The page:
We live in a world today that doesn’t value making mistakes, and of course we shouldn’t in cases of a plane pilot or a surgeon working on your body. But overall we have been learning over the years based on trial and error, and for this to happen both are required, you can’t have one without the other, right?
Teaching is a special form of error induction and students don’t like it, they want to be able to go through life without making mistakes, so the role of the teacher (for students) must be to teach them how to do something. Doing it without making mistakes. But, without the experience of being wrong how can we compare and validate being right. What kind of tests, ideas, or intuitions can be used to know what is the correct answer? In some cases we might find an easy way for instance in chemistry the units used will give you a good hint on being on the right track as you solve a problem. In general things are of course a bit more complicated.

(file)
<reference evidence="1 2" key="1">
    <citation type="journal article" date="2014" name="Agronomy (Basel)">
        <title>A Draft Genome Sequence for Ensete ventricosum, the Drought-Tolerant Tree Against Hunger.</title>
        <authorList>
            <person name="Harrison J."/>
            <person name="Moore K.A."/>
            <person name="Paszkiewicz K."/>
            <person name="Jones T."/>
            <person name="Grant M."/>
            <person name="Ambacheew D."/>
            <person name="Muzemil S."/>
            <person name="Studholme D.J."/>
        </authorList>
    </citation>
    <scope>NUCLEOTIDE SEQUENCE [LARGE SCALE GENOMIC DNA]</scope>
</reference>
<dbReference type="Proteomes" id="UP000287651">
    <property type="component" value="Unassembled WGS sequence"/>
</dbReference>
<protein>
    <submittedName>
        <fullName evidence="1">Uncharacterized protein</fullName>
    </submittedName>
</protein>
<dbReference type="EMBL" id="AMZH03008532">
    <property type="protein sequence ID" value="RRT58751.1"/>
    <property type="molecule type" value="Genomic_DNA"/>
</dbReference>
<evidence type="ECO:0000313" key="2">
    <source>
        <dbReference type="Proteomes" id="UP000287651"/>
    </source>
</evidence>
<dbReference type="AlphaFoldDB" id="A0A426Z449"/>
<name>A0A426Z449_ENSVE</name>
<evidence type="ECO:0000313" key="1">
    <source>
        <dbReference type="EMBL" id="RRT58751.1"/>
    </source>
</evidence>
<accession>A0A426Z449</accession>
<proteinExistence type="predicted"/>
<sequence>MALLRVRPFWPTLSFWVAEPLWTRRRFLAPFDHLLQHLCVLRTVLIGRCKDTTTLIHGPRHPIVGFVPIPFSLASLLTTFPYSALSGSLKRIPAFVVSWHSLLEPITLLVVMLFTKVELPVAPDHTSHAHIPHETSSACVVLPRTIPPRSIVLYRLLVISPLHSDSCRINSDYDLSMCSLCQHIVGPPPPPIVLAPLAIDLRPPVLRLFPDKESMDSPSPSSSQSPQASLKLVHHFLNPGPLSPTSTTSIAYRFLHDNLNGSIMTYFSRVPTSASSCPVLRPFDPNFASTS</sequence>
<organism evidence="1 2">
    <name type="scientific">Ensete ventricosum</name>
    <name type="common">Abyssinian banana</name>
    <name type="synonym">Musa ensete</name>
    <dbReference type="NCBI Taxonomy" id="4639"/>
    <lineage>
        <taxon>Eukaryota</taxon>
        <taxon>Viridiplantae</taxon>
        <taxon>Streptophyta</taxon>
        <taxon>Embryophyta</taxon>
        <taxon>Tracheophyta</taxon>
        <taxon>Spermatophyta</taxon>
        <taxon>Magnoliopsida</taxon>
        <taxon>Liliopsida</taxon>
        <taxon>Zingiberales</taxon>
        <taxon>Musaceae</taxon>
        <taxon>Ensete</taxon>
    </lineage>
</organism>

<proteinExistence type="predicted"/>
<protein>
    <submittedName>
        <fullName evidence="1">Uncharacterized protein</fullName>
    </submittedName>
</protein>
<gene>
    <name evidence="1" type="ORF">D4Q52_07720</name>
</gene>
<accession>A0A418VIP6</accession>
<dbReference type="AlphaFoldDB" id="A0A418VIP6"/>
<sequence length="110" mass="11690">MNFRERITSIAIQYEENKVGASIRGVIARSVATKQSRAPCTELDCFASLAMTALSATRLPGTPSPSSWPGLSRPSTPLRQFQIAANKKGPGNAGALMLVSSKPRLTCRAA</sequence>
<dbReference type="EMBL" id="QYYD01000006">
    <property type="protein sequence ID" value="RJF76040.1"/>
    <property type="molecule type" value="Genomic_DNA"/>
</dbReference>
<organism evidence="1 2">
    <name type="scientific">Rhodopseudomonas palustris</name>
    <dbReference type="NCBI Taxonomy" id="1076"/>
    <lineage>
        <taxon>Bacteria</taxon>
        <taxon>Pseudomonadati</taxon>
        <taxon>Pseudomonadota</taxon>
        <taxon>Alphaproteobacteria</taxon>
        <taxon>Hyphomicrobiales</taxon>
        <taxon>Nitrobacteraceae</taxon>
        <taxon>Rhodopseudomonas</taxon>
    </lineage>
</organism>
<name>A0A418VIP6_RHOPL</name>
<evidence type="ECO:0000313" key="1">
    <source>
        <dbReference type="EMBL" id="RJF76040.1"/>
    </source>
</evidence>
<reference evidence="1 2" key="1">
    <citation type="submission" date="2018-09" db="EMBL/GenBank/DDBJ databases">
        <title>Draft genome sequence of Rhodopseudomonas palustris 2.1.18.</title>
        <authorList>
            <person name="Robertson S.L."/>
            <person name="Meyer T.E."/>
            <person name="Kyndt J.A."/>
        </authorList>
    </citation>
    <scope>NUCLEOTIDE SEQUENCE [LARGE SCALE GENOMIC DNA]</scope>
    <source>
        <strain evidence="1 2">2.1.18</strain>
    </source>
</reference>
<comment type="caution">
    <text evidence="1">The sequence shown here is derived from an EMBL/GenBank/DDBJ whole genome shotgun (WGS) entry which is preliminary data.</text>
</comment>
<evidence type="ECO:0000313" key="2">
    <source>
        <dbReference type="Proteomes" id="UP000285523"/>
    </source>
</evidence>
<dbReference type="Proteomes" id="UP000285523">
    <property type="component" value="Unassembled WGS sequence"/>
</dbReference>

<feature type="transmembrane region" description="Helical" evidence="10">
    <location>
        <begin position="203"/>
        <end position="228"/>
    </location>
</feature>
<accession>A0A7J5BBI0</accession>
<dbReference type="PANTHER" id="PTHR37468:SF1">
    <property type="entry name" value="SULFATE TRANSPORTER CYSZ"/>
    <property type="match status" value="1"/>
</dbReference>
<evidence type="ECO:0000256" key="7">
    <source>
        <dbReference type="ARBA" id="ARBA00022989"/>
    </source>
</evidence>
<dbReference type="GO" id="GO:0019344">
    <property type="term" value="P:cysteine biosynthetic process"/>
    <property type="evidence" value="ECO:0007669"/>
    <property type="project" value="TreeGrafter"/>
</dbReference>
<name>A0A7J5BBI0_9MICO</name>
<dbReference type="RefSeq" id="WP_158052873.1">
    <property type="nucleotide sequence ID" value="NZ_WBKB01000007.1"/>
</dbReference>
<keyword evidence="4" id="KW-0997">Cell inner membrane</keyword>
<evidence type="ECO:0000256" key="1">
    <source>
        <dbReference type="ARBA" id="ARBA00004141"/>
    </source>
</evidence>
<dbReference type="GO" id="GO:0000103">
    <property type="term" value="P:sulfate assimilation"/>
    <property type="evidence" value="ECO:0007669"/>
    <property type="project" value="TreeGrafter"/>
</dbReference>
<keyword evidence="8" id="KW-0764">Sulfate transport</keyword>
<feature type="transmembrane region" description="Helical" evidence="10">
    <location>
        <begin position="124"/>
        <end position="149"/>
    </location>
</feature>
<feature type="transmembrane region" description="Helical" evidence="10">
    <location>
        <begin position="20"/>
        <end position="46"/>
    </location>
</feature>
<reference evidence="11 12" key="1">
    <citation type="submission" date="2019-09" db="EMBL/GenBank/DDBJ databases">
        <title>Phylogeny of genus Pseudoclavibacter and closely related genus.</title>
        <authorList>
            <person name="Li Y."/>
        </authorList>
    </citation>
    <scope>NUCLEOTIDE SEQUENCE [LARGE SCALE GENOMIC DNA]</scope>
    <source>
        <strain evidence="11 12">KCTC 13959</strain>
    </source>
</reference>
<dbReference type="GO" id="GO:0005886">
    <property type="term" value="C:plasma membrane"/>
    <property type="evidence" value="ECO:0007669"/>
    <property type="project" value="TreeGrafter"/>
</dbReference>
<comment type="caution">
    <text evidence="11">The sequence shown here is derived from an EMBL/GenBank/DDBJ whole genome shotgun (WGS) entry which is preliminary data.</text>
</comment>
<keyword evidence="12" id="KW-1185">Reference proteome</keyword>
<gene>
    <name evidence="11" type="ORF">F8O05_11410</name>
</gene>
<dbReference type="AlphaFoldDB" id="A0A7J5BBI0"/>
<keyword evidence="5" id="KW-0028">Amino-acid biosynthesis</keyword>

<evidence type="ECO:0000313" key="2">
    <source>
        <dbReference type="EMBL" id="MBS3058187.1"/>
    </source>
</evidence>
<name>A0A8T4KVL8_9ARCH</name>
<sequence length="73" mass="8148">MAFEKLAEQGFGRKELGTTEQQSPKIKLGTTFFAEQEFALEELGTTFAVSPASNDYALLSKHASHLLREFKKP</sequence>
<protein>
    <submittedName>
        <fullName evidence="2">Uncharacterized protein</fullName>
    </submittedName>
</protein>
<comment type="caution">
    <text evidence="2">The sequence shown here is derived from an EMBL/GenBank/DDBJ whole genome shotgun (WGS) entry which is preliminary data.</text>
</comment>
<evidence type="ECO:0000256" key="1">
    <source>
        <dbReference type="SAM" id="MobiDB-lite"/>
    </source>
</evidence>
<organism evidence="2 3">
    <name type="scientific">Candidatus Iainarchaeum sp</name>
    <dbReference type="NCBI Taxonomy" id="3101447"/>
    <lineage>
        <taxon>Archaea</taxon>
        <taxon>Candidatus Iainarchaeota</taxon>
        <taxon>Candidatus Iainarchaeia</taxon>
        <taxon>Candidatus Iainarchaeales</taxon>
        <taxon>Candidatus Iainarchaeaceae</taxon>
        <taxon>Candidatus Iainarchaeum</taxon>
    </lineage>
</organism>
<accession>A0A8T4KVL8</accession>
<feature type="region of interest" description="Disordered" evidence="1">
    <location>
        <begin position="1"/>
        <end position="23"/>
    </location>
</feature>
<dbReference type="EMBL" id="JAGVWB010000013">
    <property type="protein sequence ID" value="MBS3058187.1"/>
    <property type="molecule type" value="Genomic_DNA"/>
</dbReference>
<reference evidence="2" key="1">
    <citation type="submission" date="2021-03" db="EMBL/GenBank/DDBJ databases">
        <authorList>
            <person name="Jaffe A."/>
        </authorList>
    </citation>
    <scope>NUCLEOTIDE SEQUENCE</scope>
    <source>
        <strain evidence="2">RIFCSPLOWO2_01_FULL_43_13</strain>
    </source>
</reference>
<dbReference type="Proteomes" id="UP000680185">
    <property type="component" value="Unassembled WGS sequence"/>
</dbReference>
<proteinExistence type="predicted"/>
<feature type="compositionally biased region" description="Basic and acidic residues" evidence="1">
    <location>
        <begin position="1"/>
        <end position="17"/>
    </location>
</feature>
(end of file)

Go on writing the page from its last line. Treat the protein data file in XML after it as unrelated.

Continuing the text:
In his book “Intuition Pumps and Other Tools for Thinking” Daniel C. Dennett (also author of Consciousness Explained) introduces the book to his readers talking about the importance and philosophy of making mistakes. One quote is of Gore Vidal (p 21) “It is not enough to succeed, others must fail.” That I understand in a broad context that includes not only the competing sides of a lose-win process but the fact that one’s wins are bases on the experiences of those that tried before us and weren’t successful.
So my query is “how can one valorize one’s mistakes?”
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Thanks for visiting and following my blog, David! This is a thought provoking post. When someone gives me credit for my knowledge or expertise, I say it’s the result of having lived long enough to have made a lot of mistakes! The freedom to make mistakes and the support for learning from them is what leads to good intuition (and success) I think.